In a move that could open Missouri to thousands of jobs for Uber and Lyft drivers while pounding another nail in the tire of traditional taxi services, Gov. Eric Greitens on Monday signed legislation paving the way for the new transportation companies to more easily operate statewide, effectively superseding local fees and regulations.
One immediate consequence of the new law could be to spawn a major push by taxi companies in St. Louis and other cities to demand that local regulators lighten their rules and fees to match what the new state system will do for Uber, Lyft and other services like them.
“Today is a great day for jobs in Missouri,” Greitens said at a public bill-signing ceremony at St. Charles Community College, before an auditorium packed with state lawmakers, supporters of the measure and a few protesters.
“Thousands of Missourians will now have good work readily available,” Greitens said, adding: “It shows that as a state, we are committed to fighting for jobs . . . (and) that Missouri is open for business.”
The bill — long sought by “transportation network companies” like Uber and Lyft and opposed by the traditional taxi industry — sets statewide regulatory standards for the companies and their part-time, independent-operator drivers, smoothing over the state’s patchwork of local regulations. Those rules had created a scenario where Uber drivers were operating under different sets of rules in different cities or counties, sometimes even facing multiple sets of regulations within the same trip.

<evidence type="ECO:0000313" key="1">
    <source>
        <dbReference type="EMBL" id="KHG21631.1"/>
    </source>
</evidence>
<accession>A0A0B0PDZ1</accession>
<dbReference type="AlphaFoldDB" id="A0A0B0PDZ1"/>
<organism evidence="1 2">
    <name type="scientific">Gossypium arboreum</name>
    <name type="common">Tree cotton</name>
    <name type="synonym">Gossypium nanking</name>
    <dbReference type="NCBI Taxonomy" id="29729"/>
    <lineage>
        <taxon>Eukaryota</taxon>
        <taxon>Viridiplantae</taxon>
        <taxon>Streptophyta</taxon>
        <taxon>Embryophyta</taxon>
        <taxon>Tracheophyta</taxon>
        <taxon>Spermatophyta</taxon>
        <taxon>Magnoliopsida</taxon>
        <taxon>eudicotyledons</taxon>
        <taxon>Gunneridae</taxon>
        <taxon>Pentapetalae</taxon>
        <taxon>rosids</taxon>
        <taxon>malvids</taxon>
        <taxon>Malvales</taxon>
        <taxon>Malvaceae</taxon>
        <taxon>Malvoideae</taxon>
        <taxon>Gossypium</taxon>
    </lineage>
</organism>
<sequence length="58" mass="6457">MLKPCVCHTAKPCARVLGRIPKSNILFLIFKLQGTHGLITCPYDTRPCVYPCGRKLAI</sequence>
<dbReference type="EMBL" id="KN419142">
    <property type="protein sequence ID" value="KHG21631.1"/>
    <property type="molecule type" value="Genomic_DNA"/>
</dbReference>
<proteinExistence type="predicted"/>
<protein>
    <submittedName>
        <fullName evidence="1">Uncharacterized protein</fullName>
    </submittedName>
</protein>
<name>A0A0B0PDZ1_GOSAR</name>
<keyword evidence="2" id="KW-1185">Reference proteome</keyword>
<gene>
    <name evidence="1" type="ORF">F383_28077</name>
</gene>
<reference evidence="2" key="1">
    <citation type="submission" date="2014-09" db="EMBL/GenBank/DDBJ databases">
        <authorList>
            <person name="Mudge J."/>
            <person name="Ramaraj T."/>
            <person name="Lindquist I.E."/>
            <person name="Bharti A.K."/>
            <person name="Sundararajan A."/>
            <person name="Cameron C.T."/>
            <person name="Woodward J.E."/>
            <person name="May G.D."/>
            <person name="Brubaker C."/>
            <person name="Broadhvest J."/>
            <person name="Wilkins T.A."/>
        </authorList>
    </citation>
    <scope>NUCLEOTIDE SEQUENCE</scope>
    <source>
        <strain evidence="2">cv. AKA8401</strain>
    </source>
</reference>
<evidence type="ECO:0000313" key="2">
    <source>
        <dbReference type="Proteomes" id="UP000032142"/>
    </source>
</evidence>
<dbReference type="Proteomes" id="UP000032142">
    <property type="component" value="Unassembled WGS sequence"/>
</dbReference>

Andy Hung, general manager for Uber in Missouri, attended the bill signing and told reporters afterward that the company began expansion of its app-based services as soon as Greitens’ signature was on the law.
“We’ve have people opening up the app, thousands of people across Missouri wanting to ride or drive, and now we’re able to expand across the state,” he said. “I’m very proud the say that we are currently live in St. Charles and Jefferson City. . . . You can request a ride in St. Charles right now, today, and go wherever you want.”
Lyft issued a statement after the signing, lauding “this important legislation.”
“We look forward to announcing expansion plans soon and bringing the many benefits of Lyft to more Missourians,” said the statement.
One St. Louis taxi company executive said Monday the legislation codifies the “unlevel playing field” his industry has long complained of from the ride-hailing services. He said the industry here will begin lobbying local regulators to get the same kinds of fee and regulations breaks that the new legislation gives to the Ubers and Lyfts out there.
“What the law does is put taxis at a disadvantage, with minimal regulations for them,” said Adam McNutt, president of Laclede Cab of St. Louis. He cited the $5,000 annual fee the ride-hailing services will have to pay to the state under the new law, a fraction of the combined fees that cab companies and drivers must pay to local regulators. “In order for us to complete, we need similar regulations.”
Taxi companies have managed for years to prevent unfettered expansion of the ride-hailing services, standing on issues like the possibility that drivers with questionable backgrounds would be driving passengers. The new legislation includes statewide standards on background checks for drivers.
The legislation is House Bill 130.